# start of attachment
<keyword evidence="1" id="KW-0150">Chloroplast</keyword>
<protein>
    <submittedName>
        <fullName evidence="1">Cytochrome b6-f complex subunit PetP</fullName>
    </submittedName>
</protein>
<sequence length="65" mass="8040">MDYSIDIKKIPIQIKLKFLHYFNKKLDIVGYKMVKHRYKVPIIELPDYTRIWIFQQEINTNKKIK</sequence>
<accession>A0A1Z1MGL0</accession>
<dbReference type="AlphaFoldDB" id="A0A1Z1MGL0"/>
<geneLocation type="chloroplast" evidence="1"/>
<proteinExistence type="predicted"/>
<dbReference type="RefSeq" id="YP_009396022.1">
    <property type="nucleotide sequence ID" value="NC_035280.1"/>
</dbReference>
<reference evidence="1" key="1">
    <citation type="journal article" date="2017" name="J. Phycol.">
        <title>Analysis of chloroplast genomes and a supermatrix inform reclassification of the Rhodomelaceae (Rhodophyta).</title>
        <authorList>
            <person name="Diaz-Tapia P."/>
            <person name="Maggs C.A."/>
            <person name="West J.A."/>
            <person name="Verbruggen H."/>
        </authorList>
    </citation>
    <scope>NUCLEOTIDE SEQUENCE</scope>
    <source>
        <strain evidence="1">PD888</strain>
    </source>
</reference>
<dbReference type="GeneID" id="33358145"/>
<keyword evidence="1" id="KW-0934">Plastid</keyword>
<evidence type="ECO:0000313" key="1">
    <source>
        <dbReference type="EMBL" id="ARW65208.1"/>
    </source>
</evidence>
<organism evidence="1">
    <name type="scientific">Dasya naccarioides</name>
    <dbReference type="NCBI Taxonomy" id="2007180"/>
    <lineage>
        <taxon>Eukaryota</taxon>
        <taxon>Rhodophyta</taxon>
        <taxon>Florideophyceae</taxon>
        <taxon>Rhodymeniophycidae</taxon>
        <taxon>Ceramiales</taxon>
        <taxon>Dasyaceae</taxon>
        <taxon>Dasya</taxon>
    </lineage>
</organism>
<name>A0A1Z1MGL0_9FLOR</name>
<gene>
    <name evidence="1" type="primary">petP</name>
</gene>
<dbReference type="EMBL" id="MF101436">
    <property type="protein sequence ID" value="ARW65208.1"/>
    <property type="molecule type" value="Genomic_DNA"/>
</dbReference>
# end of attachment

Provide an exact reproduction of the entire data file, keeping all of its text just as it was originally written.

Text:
<keyword evidence="1" id="KW-0150">Chloroplast</keyword>
<protein>
    <submittedName>
        <fullName evidence="1">Cytochrome b6-f complex subunit PetP</fullName>
    </submittedName>
</protein>
<sequence length="65" mass="8040">MDYSIDIKKIPIQIKLKFLHYFNKKLDIVGYKMVKHRYKVPIIELPDYTRIWIFQQEINTNKKIK</sequence>
<accession>A0A1Z1MGL0</accession>
<dbReference type="AlphaFoldDB" id="A0A1Z1MGL0"/>
<geneLocation type="chloroplast" evidence="1"/>
<proteinExistence type="predicted"/>
<dbReference type="RefSeq" id="YP_009396022.1">
    <property type="nucleotide sequence ID" value="NC_035280.1"/>
</dbReference>
<reference evidence="1" key="1">
    <citation type="journal article" date="2017" name="J. Phycol.">
        <title>Analysis of chloroplast genomes and a supermatrix inform reclassification of the Rhodomelaceae (Rhodophyta).</title>
        <authorList>
            <person name="Diaz-Tapia P."/>
            <person name="Maggs C.A."/>
            <person name="West J.A."/>
            <person name="Verbruggen H."/>
        </authorList>
    </citation>
    <scope>NUCLEOTIDE SEQUENCE</scope>
    <source>
        <strain evidence="1">PD888</strain>
    </source>
</reference>
<dbReference type="GeneID" id="33358145"/>
<keyword evidence="1" id="KW-0934">Plastid</keyword>
<evidence type="ECO:0000313" key="1">
    <source>
        <dbReference type="EMBL" id="ARW65208.1"/>
    </source>
</evidence>
<organism evidence="1">
    <name type="scientific">Dasya naccarioides</name>
    <dbReference type="NCBI Taxonomy" id="2007180"/>
    <lineage>
        <taxon>Eukaryota</taxon>
        <taxon>Rhodophyta</taxon>
        <taxon>Florideophyceae</taxon>
        <taxon>Rhodymeniophycidae</taxon>
        <taxon>Ceramiales</taxon>
        <taxon>Dasyaceae</taxon>
        <taxon>Dasya</taxon>
    </lineage>
</organism>
<name>A0A1Z1MGL0_9FLOR</name>
<gene>
    <name evidence="1" type="primary">petP</name>
</gene>
<dbReference type="EMBL" id="MF101436">
    <property type="protein sequence ID" value="ARW65208.1"/>
    <property type="molecule type" value="Genomic_DNA"/>
</dbReference>